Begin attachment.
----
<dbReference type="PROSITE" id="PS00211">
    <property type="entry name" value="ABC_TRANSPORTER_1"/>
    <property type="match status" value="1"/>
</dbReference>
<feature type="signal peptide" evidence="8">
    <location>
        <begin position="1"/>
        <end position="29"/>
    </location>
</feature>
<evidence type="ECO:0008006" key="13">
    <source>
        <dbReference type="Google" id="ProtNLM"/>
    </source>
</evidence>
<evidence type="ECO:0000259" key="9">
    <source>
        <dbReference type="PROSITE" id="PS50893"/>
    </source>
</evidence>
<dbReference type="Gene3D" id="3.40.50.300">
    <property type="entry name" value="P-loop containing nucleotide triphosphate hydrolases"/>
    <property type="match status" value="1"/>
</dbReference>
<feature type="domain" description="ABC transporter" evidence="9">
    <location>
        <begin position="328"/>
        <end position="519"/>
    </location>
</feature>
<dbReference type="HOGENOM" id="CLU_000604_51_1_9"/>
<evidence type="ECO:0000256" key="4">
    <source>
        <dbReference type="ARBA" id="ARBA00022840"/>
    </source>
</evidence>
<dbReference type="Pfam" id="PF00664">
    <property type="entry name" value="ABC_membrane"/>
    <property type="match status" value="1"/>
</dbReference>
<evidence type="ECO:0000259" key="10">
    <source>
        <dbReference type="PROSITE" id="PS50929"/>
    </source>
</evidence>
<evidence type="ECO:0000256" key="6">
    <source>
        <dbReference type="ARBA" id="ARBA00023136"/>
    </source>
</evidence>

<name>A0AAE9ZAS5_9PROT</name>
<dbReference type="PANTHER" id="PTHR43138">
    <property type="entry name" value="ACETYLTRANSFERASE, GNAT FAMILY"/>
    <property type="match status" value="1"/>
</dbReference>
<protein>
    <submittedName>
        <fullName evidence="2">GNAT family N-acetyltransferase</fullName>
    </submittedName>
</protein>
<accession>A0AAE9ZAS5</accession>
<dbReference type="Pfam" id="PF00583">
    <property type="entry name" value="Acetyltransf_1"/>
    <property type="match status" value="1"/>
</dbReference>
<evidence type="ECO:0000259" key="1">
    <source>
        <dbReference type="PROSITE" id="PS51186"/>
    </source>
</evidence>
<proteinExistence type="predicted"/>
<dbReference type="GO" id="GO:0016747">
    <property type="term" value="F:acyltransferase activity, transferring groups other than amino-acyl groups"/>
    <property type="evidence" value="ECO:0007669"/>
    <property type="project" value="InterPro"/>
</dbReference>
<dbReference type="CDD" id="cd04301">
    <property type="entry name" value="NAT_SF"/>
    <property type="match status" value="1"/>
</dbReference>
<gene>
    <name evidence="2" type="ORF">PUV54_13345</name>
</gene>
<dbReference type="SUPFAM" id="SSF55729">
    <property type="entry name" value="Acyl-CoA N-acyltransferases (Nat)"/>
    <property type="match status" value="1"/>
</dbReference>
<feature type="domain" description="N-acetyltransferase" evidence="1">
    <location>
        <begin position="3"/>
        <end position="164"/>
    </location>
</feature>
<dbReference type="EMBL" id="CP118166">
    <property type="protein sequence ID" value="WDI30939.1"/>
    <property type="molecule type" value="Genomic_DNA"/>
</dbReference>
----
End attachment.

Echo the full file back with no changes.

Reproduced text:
<dbReference type="PROSITE" id="PS00211">
    <property type="entry name" value="ABC_TRANSPORTER_1"/>
    <property type="match status" value="1"/>
</dbReference>
<feature type="signal peptide" evidence="8">
    <location>
        <begin position="1"/>
        <end position="29"/>
    </location>
</feature>
<evidence type="ECO:0008006" key="13">
    <source>
        <dbReference type="Google" id="ProtNLM"/>
    </source>
</evidence>
<evidence type="ECO:0000259" key="9">
    <source>
        <dbReference type="PROSITE" id="PS50893"/>
    </source>
</evidence>
<dbReference type="Gene3D" id="3.40.50.300">
    <property type="entry name" value="P-loop containing nucleotide triphosphate hydrolases"/>
    <property type="match status" value="1"/>
</dbReference>
<feature type="domain" description="ABC transporter" evidence="9">
    <location>
        <begin position="328"/>
        <end position="519"/>
    </location>
</feature>
<dbReference type="HOGENOM" id="CLU_000604_51_1_9"/>
<evidence type="ECO:0000256" key="4">
    <source>
        <dbReference type="ARBA" id="ARBA00022840"/>
    </source>
</evidence>
<dbReference type="Pfam" id="PF00664">
    <property type="entry name" value="ABC_membrane"/>
    <property type="match status" value="1"/>
</dbReference>
<evidence type="ECO:0000259" key="10">
    <source>
        <dbReference type="PROSITE" id="PS50929"/>
    </source>
</evidence>
<evidence type="ECO:0000256" key="6">
    <source>
        <dbReference type="ARBA" id="ARBA00023136"/>
    </source>
</evidence>

<name>A0AAE9ZAS5_9PROT</name>
<dbReference type="PANTHER" id="PTHR43138">
    <property type="entry name" value="ACETYLTRANSFERASE, GNAT FAMILY"/>
    <property type="match status" value="1"/>
</dbReference>
<protein>
    <submittedName>
        <fullName evidence="2">GNAT family N-acetyltransferase</fullName>
    </submittedName>
</protein>
<accession>A0AAE9ZAS5</accession>
<dbReference type="Pfam" id="PF00583">
    <property type="entry name" value="Acetyltransf_1"/>
    <property type="match status" value="1"/>
</dbReference>
<evidence type="ECO:0000259" key="1">
    <source>
        <dbReference type="PROSITE" id="PS51186"/>
    </source>
</evidence>
<proteinExistence type="predicted"/>
<dbReference type="GO" id="GO:0016747">
    <property type="term" value="F:acyltransferase activity, transferring groups other than amino-acyl groups"/>
    <property type="evidence" value="ECO:0007669"/>
    <property type="project" value="InterPro"/>
</dbReference>
<dbReference type="CDD" id="cd04301">
    <property type="entry name" value="NAT_SF"/>
    <property type="match status" value="1"/>
</dbReference>
<gene>
    <name evidence="2" type="ORF">PUV54_13345</name>
</gene>
<dbReference type="SUPFAM" id="SSF55729">
    <property type="entry name" value="Acyl-CoA N-acyltransferases (Nat)"/>
    <property type="match status" value="1"/>
</dbReference>
<feature type="domain" description="N-acetyltransferase" evidence="1">
    <location>
        <begin position="3"/>
        <end position="164"/>
    </location>
</feature>
<dbReference type="EMBL" id="CP118166">
    <property type="protein sequence ID" value="WDI30939.1"/>
    <property type="molecule type" value="Genomic_DNA"/>
</dbReference>